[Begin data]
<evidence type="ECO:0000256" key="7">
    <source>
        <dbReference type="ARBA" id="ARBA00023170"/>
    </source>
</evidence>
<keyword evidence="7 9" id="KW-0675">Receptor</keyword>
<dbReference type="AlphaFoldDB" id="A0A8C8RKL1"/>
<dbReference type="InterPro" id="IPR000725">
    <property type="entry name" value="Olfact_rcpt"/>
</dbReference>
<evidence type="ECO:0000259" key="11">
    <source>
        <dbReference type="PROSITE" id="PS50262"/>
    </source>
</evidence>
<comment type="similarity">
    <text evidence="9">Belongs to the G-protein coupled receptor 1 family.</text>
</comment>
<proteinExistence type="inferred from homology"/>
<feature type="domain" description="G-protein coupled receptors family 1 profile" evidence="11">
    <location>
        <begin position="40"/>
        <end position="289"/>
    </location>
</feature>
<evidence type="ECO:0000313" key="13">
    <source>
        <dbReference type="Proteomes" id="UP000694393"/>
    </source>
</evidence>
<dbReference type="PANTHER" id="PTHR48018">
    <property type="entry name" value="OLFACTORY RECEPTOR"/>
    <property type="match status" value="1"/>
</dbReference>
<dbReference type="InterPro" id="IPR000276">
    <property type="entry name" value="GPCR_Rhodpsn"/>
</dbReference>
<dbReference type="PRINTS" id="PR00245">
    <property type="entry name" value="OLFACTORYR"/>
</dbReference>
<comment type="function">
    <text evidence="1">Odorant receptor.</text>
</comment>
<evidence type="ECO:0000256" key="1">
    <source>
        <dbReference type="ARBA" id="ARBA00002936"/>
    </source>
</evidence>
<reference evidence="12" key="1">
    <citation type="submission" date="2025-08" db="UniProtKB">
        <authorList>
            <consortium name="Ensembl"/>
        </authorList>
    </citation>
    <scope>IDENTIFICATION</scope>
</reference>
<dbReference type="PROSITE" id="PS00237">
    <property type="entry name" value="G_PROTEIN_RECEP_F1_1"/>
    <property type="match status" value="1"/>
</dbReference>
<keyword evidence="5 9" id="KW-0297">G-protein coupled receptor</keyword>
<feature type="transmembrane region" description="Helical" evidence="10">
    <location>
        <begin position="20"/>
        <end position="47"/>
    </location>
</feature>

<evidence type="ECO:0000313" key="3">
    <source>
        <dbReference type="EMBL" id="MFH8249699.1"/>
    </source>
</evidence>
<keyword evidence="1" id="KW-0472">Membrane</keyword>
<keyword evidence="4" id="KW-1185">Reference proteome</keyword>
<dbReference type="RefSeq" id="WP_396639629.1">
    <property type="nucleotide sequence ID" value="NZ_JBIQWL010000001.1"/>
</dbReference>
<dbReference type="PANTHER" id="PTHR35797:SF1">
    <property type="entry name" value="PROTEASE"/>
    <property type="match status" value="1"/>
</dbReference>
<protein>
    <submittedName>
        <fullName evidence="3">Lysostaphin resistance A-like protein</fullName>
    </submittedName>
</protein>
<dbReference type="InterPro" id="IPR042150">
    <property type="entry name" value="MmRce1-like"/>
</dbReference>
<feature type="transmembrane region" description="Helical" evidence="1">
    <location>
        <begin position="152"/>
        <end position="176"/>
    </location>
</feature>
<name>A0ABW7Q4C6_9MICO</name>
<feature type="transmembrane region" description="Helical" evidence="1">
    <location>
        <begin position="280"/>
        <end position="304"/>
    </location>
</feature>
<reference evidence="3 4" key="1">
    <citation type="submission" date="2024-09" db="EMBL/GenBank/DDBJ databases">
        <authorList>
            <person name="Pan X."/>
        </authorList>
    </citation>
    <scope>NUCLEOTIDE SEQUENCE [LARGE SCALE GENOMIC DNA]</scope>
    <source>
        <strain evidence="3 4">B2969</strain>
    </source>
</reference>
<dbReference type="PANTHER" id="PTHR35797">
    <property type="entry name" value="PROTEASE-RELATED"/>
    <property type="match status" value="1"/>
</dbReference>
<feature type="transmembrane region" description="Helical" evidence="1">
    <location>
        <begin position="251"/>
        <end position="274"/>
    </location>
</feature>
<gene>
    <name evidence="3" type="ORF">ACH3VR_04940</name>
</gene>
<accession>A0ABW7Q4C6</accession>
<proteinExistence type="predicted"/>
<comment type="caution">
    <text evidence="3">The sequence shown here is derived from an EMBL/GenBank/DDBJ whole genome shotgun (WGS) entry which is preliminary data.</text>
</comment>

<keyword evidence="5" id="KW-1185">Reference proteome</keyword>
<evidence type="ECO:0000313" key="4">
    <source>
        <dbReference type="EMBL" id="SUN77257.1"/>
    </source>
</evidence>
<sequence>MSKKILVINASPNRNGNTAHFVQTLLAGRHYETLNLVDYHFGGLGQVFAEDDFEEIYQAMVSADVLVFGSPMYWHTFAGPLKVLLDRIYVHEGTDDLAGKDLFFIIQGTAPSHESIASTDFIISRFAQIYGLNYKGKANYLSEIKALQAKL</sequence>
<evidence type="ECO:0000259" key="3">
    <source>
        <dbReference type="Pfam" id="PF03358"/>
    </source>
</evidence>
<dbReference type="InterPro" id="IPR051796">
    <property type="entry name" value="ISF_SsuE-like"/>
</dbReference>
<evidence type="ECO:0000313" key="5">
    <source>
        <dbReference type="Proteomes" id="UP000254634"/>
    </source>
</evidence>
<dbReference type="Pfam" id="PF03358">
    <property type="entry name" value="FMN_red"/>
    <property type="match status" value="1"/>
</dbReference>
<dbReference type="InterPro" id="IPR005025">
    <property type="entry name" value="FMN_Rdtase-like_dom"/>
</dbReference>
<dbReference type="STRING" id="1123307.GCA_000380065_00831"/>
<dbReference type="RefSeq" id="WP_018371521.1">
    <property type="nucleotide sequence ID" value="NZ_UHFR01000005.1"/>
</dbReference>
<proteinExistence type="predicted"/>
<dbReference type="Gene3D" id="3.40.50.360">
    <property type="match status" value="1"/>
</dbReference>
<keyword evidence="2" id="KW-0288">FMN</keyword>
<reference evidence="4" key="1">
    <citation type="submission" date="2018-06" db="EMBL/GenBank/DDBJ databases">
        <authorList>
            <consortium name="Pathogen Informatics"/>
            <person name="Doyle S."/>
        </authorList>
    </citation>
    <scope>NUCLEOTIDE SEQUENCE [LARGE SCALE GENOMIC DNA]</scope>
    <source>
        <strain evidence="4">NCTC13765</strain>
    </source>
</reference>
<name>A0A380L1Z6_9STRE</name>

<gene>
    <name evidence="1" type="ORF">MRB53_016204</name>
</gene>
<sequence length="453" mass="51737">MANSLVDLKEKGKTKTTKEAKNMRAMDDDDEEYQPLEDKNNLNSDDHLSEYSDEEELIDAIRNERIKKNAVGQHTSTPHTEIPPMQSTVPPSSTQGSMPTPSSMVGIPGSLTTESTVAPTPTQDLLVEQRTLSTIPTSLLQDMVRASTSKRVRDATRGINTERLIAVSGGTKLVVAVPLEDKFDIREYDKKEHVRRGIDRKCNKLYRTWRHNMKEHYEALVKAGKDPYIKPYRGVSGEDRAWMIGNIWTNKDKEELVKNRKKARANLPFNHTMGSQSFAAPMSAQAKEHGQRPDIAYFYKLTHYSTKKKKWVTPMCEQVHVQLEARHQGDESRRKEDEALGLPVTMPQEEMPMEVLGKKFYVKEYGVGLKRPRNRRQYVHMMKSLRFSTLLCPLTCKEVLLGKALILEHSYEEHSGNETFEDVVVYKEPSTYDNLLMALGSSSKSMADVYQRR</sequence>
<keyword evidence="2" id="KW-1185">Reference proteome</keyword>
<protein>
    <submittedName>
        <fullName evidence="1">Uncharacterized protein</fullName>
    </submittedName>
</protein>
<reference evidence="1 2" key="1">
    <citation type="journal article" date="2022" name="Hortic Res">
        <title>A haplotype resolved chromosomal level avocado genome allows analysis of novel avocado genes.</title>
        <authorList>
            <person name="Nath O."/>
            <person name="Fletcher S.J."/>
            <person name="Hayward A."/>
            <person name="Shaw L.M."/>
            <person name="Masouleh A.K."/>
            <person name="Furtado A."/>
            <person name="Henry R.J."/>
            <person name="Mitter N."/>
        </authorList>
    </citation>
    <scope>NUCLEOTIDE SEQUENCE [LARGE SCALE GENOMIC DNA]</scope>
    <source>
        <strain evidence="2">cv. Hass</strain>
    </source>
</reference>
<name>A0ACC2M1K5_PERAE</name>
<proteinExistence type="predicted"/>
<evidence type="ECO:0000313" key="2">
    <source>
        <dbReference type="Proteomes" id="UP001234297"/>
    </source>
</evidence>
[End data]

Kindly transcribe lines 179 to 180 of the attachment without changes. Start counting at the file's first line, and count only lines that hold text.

</reference>
<name>A0A380L1Z6_9STRE</name>